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How to customize Swagger UI with custom CSS in .NET 7

2022-12-16 4 min read Blog

Exposing Swagger UI is a good way to help developers consume your APIs. But don’t be boring: customize your UI with some fancy CSS

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Brace yourself, Christmas is coming! 🎅

If you want to add a more festive look to your Swagger UI, it’s just a matter of creating a CSS file and injecting it.

You should create a custom CSS for your Swagger endpoints, especially if you are exposing them outside your company: if your company has a recognizable color palette, using it in your Swagger pages can make your brand stand out.

In this article, we will learn how to inject a CSS file in the Swagger UI generated using .NET Minimal APIs.

How to add Swagger in your .NET Minimal APIs

There are plenty of tutorials about how to add Swagger to your APIs. I wrote some too, where I explained how every configuration impacts what you see in the UI.

That article was targeting older dotNET versions without Minimal APIs. Now everything’s easier.

When you create your API project, Visual Studio asks you if you want to add OpenAPI support (aka Swagger). By adding it, you will have everything in place to get started with Swagger.

You Minimal APIs will look like this:

public static void Main(string[] args)
    var builder = WebApplication.CreateBuilder(args);


    var app = builder.Build();


    app.MapGet("/weatherforecast", (HttpContext httpContext) =>
        // return something


The key parts are builder.Services.AddEndpointsApiExplorer(), builder.Services.AddSwaggerGen(), app.UseSwagger(), app.UseSwaggerUI() and WithOpenApi(). Do you know that those methods do? If so, drop a comment below! 📩

Now, if we run our application, we will see a UI similar to the one below.

Basic Swagger UI

That’s a basic UI. Quite boring, uh? Let’s add some style

Create the CSS file for Swagger theming

All the static assets must be stored within the wwwroot folder. It does not exist by default, so you have to create it manually. Click on the API project, add a new folder, and name it “wwwroot”. Since it’s a special folder, by default Visual Studio will show it with a special icon (it’s a sort of blue world, similar to 🌐).

Now you can add all the folders and static resources needed.

I’ve created a single CSS file under /wwwroot/assets/css/xmas-style.css. Of course, name it as you wish - as long as it is within the wwwroot folder, it’s fine.

My CSS file is quite minimal:

body {
  background-image: url("../images/snowflakes.webp");

div.topbar {
  background-color: #34a65f !important;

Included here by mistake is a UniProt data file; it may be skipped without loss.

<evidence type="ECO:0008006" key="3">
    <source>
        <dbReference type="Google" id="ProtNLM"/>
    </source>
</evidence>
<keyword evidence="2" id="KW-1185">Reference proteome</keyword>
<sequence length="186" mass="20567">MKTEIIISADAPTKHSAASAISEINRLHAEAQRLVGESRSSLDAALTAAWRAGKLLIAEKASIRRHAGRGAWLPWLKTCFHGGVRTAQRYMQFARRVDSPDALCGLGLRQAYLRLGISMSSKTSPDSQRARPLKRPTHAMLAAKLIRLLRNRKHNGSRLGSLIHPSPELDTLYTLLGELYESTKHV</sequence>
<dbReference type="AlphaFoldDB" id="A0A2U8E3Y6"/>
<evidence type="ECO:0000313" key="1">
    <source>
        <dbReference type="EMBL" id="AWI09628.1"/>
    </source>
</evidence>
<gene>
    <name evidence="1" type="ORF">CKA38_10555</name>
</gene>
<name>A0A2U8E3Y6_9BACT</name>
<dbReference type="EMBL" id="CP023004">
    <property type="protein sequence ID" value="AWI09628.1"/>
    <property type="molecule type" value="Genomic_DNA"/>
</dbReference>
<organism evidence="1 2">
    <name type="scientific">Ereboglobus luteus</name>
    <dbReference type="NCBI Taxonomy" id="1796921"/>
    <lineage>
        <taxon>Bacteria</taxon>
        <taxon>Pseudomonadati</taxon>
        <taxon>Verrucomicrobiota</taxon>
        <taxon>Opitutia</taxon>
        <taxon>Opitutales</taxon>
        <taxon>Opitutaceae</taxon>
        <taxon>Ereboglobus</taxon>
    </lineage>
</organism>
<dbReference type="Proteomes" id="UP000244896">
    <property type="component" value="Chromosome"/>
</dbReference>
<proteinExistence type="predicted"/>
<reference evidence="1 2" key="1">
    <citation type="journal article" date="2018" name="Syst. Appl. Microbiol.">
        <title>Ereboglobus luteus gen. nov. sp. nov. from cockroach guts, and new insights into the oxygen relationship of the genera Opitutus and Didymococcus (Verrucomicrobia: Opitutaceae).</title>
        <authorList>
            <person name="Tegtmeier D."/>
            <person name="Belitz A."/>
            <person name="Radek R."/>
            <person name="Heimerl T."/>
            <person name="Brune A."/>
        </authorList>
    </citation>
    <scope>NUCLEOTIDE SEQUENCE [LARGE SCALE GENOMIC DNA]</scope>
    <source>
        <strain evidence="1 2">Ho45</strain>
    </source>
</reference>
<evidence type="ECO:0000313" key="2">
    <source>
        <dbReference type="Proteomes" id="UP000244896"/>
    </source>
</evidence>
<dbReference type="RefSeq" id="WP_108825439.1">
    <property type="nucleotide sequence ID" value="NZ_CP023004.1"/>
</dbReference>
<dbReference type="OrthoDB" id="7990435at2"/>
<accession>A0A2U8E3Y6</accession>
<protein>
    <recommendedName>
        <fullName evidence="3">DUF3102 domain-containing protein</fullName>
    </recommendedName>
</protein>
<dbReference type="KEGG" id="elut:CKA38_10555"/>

h3 {
  color: #f5624d !important;

.opblock-summary-get > button > span.opblock-summary-method {
  background-color: #235e6f !important;

.opblock-summary-post > button > span.opblock-summary-method {
  background-color: #0f8a5f !important;

.opblock-summary-delete > button > span.opblock-summary-method {
  background-color: #cc231e !important;

There are 3 main things to notice:

  1. the element selectors are taken directly from the Swagger UI - you’ll need a bit of reverse-engineering skills: just open the Browser Console and find the elements you want to update;
  2. unless the element does not already have the rule you want to apply, you have to add the !important CSS operator. Otherwise, your code won’t affect the UI;
  3. you can add assets from other folders: I’ve added background-image: url("../images/snowflakes.webp"); to the body style. That image is, as you can imagine, under the wwwroot folder we created before.

Just as a recap, here’s my project structure:

Static assets files

Of course, it’s not enough: we have to tell Swagger to take into consideration that file

How to inject a CSS file in Swagger UI

This part is quite simple: you have to update the UseSwaggerUI command within the Main method:

app.UseSwaggerUI(c =>
+   c.InjectStylesheet("/assets/css/xmas-style.css")

Notice how that path begins: no wwwroot, no ~, no .. It starts with /assets.

One last step: we have to tell dotNET to consider static files when building and running the application.

You just have to add UseStaticFiles()


After builder.Build():

var app = builder.Build();
+ app.UseStaticFiles();

app.UseSwaggerUI(c =>

Now we can run our APIs as admire our wonderful Xmas-style UI 🎅

XMAS-style Swagger UI

Further readings

This article is part of 2022 .NET Advent, created by Dustin Moris 🐤:

🔗 dotNET Advent Calendar 2022

CSS is not the only part you can customize, there’s way more. Here’s an article I wrote about Swagger integration in .NET Core 3 APIs, but it’s still relevant (I hope! 😁)

🔗 Understanding Swagger integration in .NET Core | Code4IT

This article first appeared on Code4IT

Wrapping up

Theming is often not considered an important part of API development. That’s generally correct: why should I bother adding some fancy colors to APIs that are not expected to have a UI?

This makes sense if you’re working on private APIs. In fact, theming is often useful to improve brand recognition for public-facing APIs.

You should also consider using theming when deploying APIs to different environments: maybe Blue for Development, Yellow for Staging, and Green for Production. That way your developers can understand which environment they’re exploring right easily.

Happy coding! 🐧